Recently, the Powerball lottery game was up over $550 Million. If you are asking if I bought a ticket, I will tell you that I bought 10 of them. For a few hours, I thought about what I would do with $550 Million. While I pondered, I saw several stories on the Internet about the lottery curse and thought, “That could never happen to me,” ….or could it?
First, I would do the right thing and tithe ten percent, which is $55 Million, and then I thought about the 2,000 member church I belonged to and wondered what they would do with $55 Million. It is quite possible that my senior pastor would have turned down the money if he thought for a moment that the money would change the dynamics of the church.
Then there would be the taxes. In the Forbes article How Much Tax Would You Owe On A $550 Million Powerball Jackpot – Forbes.htm, they reported that federal taxes in 2012 would probably be 35% or $192.50 Million. So my net would have been $302,500,000. Let’s see, I have five siblings, my husband has three siblings and two parents, and between us we have nineteen nieces and nephews. If you don’t set aside a million for each of them, at least, there will be trouble, or they will be constantly asking anyway. So that is another $29 Million.
But I had to stop there, very troubled. A million dollars in the hands of at least four of those relatives could cause disaster and maybe worse. It’s just too much money. Someone might even die. Then there are my three children. How do I make sure they have character and integrity, and are hard-working, productive human beings, and still throw five million apiece at them?
Now my head begins to hurt. So I look around at examples of people who have a lot of money. I can’t look at past lottery winners because it’s just too bizarre. Should I look at Paris Hilton, or Howard Hughes, or maybe the Kennedys. I see pain in all their lives.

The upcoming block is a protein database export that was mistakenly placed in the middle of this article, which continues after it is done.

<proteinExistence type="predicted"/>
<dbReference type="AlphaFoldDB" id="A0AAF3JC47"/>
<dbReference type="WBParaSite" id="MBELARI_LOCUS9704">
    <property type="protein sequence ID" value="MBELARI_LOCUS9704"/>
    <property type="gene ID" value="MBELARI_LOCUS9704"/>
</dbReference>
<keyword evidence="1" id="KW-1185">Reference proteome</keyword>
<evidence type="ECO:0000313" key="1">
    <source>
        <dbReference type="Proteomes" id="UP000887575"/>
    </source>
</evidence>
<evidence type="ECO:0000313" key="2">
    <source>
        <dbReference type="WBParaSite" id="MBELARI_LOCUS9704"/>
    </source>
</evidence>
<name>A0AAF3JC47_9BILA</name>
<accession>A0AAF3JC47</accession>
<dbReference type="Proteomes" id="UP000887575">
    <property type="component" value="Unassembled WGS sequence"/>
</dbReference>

And what would I do with the remaining $258,500,000? After I payoff my bills, which is a drop in the bucket from this money, why do I even want all of this money? So I can go out and buy everything I want? No more having to work or save, or pray…just go out and buy it, whatever it is. Maybe give it all away. That would be a full-time job in and of itself. Figuring out who would use it for good and not for evil.
I realize that it all boils down to my greed and the greed of everyone who I could visit this curse on. It’s enough to destroy some. Now, my stomach is getting queasy and I am earnestly praying that I don’t win. I decide instead to heed the advice that Paul gave to Timothy when he said, “For the love of money is a root of all kinds of evil. Some people, eager for money, have wandered from the faith and pierced themselves with many griefs. But you, man of God, flee from all this, and pursue righteousness, godliness, faith, love, endurance and gentleness.” (1 Timothy 6:10,11)
Michele Clark Jenkins, co-founder of Sisters in Faith, is the senior director of the consulting group for Griffin & Strong, PC., Attorneys & Public Policy Consultants. She was co-creator of Real: The Complete New Testament Biblezine, writer/editor of the Children of Color Storybook Bible, and contributed to the Women of Color Devotional Bible and Wisdom and Grace Devotional Bible. She is also the author of She Speaks: Wisdom from the Women of the Bible to the Modern Black Woman, in stores January 15, 2013 (Thomas Nelson).